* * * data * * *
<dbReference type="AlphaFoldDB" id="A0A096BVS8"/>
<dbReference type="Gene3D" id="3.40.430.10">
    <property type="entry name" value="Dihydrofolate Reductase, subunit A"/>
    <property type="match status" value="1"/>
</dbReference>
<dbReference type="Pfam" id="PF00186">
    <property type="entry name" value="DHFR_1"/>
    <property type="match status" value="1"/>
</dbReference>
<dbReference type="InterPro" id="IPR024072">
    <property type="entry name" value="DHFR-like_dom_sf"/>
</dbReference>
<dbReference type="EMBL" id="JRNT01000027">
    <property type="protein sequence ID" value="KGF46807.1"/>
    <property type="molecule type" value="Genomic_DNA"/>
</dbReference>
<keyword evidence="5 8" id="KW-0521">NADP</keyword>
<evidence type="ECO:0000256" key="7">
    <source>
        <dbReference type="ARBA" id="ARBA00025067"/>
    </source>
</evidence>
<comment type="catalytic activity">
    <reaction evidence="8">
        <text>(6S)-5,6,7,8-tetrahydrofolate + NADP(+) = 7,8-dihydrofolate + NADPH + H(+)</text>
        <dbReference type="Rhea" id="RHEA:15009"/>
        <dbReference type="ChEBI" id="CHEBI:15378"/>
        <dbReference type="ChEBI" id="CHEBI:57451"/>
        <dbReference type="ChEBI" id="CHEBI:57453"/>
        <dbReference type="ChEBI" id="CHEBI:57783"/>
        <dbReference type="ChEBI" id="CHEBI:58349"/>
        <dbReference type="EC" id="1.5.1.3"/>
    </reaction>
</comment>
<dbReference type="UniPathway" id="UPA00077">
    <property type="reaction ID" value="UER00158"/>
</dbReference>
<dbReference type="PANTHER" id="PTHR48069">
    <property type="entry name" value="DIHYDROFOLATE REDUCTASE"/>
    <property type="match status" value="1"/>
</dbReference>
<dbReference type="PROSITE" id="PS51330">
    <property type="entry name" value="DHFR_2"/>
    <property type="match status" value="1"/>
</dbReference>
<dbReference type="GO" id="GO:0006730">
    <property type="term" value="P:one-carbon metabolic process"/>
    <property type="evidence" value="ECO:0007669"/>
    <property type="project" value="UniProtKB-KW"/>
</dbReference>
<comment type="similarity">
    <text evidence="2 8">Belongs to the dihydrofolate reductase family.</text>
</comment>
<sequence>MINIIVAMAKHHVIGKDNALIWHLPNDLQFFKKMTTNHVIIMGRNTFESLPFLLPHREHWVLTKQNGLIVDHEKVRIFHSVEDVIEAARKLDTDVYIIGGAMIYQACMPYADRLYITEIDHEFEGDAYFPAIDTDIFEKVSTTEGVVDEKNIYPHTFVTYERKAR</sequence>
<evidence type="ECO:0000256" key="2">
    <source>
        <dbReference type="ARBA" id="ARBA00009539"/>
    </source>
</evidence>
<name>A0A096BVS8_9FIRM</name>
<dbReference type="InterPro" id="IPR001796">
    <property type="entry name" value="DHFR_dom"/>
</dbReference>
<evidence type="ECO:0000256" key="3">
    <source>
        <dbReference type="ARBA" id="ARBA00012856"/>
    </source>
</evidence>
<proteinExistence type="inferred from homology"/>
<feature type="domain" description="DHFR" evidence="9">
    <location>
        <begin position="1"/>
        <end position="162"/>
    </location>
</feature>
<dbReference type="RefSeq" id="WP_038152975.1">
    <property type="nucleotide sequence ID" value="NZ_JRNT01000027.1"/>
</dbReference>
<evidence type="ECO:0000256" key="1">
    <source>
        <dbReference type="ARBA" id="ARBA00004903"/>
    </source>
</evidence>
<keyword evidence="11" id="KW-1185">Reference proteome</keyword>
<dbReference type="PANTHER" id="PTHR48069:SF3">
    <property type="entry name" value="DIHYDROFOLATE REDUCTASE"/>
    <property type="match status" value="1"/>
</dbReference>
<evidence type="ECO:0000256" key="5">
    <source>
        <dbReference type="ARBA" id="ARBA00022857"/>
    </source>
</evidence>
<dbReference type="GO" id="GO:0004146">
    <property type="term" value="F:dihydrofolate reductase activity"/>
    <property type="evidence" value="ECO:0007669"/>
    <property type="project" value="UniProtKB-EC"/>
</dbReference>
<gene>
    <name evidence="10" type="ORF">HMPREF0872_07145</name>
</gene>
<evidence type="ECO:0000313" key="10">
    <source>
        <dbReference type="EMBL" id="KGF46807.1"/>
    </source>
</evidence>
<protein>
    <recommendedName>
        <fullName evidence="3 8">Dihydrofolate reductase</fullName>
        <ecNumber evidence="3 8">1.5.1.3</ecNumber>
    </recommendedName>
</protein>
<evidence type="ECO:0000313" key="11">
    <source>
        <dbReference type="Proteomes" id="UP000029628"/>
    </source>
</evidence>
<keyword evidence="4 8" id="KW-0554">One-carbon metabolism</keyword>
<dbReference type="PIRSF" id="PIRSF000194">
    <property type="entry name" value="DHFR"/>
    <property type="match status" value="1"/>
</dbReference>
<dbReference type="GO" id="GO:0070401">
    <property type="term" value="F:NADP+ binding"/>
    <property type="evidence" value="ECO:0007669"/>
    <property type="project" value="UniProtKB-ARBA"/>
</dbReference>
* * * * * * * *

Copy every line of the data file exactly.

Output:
<dbReference type="AlphaFoldDB" id="A0A096BVS8"/>
<dbReference type="Gene3D" id="3.40.430.10">
    <property type="entry name" value="Dihydrofolate Reductase, subunit A"/>
    <property type="match status" value="1"/>
</dbReference>
<dbReference type="Pfam" id="PF00186">
    <property type="entry name" value="DHFR_1"/>
    <property type="match status" value="1"/>
</dbReference>
<dbReference type="InterPro" id="IPR024072">
    <property type="entry name" value="DHFR-like_dom_sf"/>
</dbReference>
<dbReference type="EMBL" id="JRNT01000027">
    <property type="protein sequence ID" value="KGF46807.1"/>
    <property type="molecule type" value="Genomic_DNA"/>
</dbReference>
<keyword evidence="5 8" id="KW-0521">NADP</keyword>
<evidence type="ECO:0000256" key="7">
    <source>
        <dbReference type="ARBA" id="ARBA00025067"/>
    </source>
</evidence>
<comment type="catalytic activity">
    <reaction evidence="8">
        <text>(6S)-5,6,7,8-tetrahydrofolate + NADP(+) = 7,8-dihydrofolate + NADPH + H(+)</text>
        <dbReference type="Rhea" id="RHEA:15009"/>
        <dbReference type="ChEBI" id="CHEBI:15378"/>
        <dbReference type="ChEBI" id="CHEBI:57451"/>
        <dbReference type="ChEBI" id="CHEBI:57453"/>
        <dbReference type="ChEBI" id="CHEBI:57783"/>
        <dbReference type="ChEBI" id="CHEBI:58349"/>
        <dbReference type="EC" id="1.5.1.3"/>
    </reaction>
</comment>
<dbReference type="UniPathway" id="UPA00077">
    <property type="reaction ID" value="UER00158"/>
</dbReference>
<dbReference type="PANTHER" id="PTHR48069">
    <property type="entry name" value="DIHYDROFOLATE REDUCTASE"/>
    <property type="match status" value="1"/>
</dbReference>
<dbReference type="PROSITE" id="PS51330">
    <property type="entry name" value="DHFR_2"/>
    <property type="match status" value="1"/>
</dbReference>
<dbReference type="GO" id="GO:0006730">
    <property type="term" value="P:one-carbon metabolic process"/>
    <property type="evidence" value="ECO:0007669"/>
    <property type="project" value="UniProtKB-KW"/>
</dbReference>
<comment type="similarity">
    <text evidence="2 8">Belongs to the dihydrofolate reductase family.</text>
</comment>
<sequence>MINIIVAMAKHHVIGKDNALIWHLPNDLQFFKKMTTNHVIIMGRNTFESLPFLLPHREHWVLTKQNGLIVDHEKVRIFHSVEDVIEAARKLDTDVYIIGGAMIYQACMPYADRLYITEIDHEFEGDAYFPAIDTDIFEKVSTTEGVVDEKNIYPHTFVTYERKAR</sequence>
<evidence type="ECO:0000256" key="2">
    <source>
        <dbReference type="ARBA" id="ARBA00009539"/>
    </source>
</evidence>
<name>A0A096BVS8_9FIRM</name>
<dbReference type="InterPro" id="IPR001796">
    <property type="entry name" value="DHFR_dom"/>
</dbReference>
<evidence type="ECO:0000256" key="3">
    <source>
        <dbReference type="ARBA" id="ARBA00012856"/>
    </source>
</evidence>
<proteinExistence type="inferred from homology"/>
<feature type="domain" description="DHFR" evidence="9">
    <location>
        <begin position="1"/>
        <end position="162"/>
    </location>
</feature>
<dbReference type="RefSeq" id="WP_038152975.1">
    <property type="nucleotide sequence ID" value="NZ_JRNT01000027.1"/>
</dbReference>
<evidence type="ECO:0000256" key="1">
    <source>
        <dbReference type="ARBA" id="ARBA00004903"/>
    </source>
</evidence>
<keyword evidence="11" id="KW-1185">Reference proteome</keyword>
<dbReference type="PANTHER" id="PTHR48069:SF3">
    <property type="entry name" value="DIHYDROFOLATE REDUCTASE"/>
    <property type="match status" value="1"/>
</dbReference>
<evidence type="ECO:0000256" key="5">
    <source>
        <dbReference type="ARBA" id="ARBA00022857"/>
    </source>
</evidence>
<dbReference type="GO" id="GO:0004146">
    <property type="term" value="F:dihydrofolate reductase activity"/>
    <property type="evidence" value="ECO:0007669"/>
    <property type="project" value="UniProtKB-EC"/>
</dbReference>
<gene>
    <name evidence="10" type="ORF">HMPREF0872_07145</name>
</gene>
<evidence type="ECO:0000313" key="10">
    <source>
        <dbReference type="EMBL" id="KGF46807.1"/>
    </source>
</evidence>
<protein>
    <recommendedName>
        <fullName evidence="3 8">Dihydrofolate reductase</fullName>
        <ecNumber evidence="3 8">1.5.1.3</ecNumber>
    </recommendedName>
</protein>
<evidence type="ECO:0000313" key="11">
    <source>
        <dbReference type="Proteomes" id="UP000029628"/>
    </source>
</evidence>
<keyword evidence="4 8" id="KW-0554">One-carbon metabolism</keyword>
<dbReference type="PIRSF" id="PIRSF000194">
    <property type="entry name" value="DHFR"/>
    <property type="match status" value="1"/>
</dbReference>
<dbReference type="GO" id="GO:0070401">
    <property type="term" value="F:NADP+ binding"/>
    <property type="evidence" value="ECO:0007669"/>
    <property type="project" value="UniProtKB-ARBA"/>
</dbReference>